Sunday, September 1, 2013

RESTful - to PUT or to POST

This is an effort to simplify your decision making.

Reference

http://www.w3.org/Protocols/rfc2616/rfc2616-sec9.html

PUT

1. If the resource created/modified is represented by the URI

http://myservice.com/users/xyz

The body should contain data about xyz. If xyz is not found it is created else updated. Based on this
201, 200 or 204 is returned. In PUT the call is handles by the resource.

If the resource could not be created or modified with the Request-URI, an appropriate error response SHOULD be given that reflects the nature of the problem.

POST

1. If the resource created/modified is NOT represented by the URI

http://myservice.com/registration

The body should contain data about registration (the form filled). It may create multiple resources, account, user, address. It might as well create a single resource. The POST call goes to the handler than directly to the resource.

Why should we worry about these verbs?

It helps the user agent. You can even perform an update during a GET call and no one would stop. But the client might not be aware of it.

GET is a safe method and is allowed for caching.
PUT is an idempotent call, N > 0 same request would have same effect as one request.

e.g.

> http://myservice.com/comments

Ideally you would design this as POST and multiple call to it would create multiple posts.

> http://myservice.com/comments/1234

This would be called with PUT, assuming POST was called earlier (of course you not create comments passing the ID in URL using PUT). N same calls with same content would result the comment in same state.

The fundamental difference between the POST and PUT requests is reflected in the different meaning of the Request-URI. The URI in a POST request identifies the resource that will handle the enclosed entity. That resource might be a data-accepting process, a gateway to some other protocol, or a separate entity that accepts annotations. In contrast, the URI in a PUT request identifies the entity enclosed with the request -- the user agent knows what URI is intended and the server MUST NOT attempt to apply the request to some other resource. If the server desires that the request be applied to a different URI, it MUST send a 301 (Moved Permanently) response; the user agent MAY then make its own decision regarding whether or not to redirect the request.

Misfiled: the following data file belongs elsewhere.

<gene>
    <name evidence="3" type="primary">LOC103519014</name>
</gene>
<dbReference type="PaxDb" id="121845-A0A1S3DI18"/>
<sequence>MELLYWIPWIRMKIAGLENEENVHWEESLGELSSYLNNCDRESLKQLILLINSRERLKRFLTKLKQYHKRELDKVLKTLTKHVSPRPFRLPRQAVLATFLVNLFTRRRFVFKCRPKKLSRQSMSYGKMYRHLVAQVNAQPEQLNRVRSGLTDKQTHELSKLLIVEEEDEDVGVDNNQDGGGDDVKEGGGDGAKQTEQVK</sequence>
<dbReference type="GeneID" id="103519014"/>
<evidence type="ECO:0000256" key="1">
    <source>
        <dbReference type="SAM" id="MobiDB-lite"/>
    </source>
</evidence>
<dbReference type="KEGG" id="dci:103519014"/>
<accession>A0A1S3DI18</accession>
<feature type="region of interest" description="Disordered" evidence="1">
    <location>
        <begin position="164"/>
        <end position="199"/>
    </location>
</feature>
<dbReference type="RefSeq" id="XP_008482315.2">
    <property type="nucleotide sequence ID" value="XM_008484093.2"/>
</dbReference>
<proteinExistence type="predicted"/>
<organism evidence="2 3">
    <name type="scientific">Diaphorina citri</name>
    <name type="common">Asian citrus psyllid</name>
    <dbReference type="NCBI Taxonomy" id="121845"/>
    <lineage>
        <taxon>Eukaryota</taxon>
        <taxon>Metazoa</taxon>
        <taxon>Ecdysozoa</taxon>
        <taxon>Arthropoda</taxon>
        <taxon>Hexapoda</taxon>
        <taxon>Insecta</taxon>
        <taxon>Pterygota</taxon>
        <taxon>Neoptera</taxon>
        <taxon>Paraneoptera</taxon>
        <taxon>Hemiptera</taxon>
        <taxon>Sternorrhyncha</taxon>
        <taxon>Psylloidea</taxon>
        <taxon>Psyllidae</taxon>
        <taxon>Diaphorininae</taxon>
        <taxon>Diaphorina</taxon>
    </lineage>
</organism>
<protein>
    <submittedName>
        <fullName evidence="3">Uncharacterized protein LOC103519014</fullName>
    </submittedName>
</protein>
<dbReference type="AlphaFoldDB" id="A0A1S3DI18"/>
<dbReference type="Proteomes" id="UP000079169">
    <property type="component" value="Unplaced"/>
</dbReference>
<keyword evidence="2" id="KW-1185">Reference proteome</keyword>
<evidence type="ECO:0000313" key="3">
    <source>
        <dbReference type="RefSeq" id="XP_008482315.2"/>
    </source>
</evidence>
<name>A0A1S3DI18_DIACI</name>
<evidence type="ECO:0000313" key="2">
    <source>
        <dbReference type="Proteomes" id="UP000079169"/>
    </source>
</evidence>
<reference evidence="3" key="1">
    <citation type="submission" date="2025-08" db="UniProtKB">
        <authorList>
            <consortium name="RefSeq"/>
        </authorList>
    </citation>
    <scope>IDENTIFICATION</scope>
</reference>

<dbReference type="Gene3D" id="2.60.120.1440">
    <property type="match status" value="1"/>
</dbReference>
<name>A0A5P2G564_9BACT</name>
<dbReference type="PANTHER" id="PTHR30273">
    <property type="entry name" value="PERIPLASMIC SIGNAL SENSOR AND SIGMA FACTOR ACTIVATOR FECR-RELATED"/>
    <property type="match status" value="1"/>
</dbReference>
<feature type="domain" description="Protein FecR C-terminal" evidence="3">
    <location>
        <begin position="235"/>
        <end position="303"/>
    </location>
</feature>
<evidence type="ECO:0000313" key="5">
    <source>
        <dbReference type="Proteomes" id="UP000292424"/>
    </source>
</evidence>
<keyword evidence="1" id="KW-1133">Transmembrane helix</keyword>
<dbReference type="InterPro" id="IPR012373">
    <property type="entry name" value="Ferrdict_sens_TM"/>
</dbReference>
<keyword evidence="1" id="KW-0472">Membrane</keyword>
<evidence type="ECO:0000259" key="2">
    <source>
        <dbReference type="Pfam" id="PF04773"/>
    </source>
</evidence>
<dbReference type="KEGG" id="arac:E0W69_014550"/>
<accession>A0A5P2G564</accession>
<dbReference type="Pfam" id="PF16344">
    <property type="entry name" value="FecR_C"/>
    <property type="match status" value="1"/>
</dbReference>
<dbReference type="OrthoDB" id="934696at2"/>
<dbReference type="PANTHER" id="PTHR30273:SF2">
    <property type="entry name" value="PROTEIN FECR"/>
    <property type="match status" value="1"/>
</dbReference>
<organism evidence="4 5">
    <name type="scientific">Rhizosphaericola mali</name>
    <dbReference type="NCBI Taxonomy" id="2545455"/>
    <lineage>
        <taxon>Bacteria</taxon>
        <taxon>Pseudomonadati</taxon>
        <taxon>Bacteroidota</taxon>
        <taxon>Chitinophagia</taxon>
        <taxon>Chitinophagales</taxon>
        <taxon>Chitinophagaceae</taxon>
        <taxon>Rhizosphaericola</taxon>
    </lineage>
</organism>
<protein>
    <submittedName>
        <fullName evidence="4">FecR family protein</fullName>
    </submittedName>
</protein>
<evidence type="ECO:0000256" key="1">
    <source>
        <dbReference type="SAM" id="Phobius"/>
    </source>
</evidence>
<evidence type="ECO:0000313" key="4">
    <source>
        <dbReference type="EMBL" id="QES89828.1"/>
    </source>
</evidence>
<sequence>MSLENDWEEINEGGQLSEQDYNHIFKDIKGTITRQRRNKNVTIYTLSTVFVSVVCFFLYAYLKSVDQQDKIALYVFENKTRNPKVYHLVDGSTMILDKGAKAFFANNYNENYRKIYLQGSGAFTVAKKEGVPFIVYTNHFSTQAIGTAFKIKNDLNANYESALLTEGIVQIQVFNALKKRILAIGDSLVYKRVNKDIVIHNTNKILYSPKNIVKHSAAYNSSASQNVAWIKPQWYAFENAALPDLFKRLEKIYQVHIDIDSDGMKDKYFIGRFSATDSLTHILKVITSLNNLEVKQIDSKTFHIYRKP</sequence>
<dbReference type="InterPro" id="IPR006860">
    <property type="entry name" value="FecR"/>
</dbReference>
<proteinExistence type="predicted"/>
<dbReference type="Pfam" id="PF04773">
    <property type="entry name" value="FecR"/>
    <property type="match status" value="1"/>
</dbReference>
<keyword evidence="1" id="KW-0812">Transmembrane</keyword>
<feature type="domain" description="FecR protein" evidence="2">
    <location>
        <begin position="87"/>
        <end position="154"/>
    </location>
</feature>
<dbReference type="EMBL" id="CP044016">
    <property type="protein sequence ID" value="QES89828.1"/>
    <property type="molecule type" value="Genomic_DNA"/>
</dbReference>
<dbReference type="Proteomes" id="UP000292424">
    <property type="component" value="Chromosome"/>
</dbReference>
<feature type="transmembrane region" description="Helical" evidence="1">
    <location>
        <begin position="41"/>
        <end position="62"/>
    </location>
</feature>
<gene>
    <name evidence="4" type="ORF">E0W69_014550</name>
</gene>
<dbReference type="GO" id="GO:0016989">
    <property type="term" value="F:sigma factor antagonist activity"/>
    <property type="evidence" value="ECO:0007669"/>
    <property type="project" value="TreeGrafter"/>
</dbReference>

A PUT says to not update any other resource than that in the request URI but entry in a ledger file can be ignored.

There are scenarios where response to POST can be cached but never response to PUT.

So what should be taken care is the expectation of the user agent. None of these things dictate what is done on the server side.

Another example, if I have a class User


@Path("/posts/")
Class Post {

@PUT
@PATH(/<postId>/)
createOrUpdate() {}

@POST
@PATH(/comments/)
createComments() {}

@POST
@PATH(/tags/)
createTags() {}

}

@Path("/comments/")
Class Comment {

@PUT
 @PATH(/<id>/)
 createOrUpdate() {}
}

HTH

If you have read so far and have to add. Please do so.

1 comment:

Amod Pandey said...

Off the track note. Suppose there is a collection parameter. How to sent such parameter from

@QueryParam("users") final Set users

http://myservice.com?users=amod&users=alok

This will populate the set with amod and alok.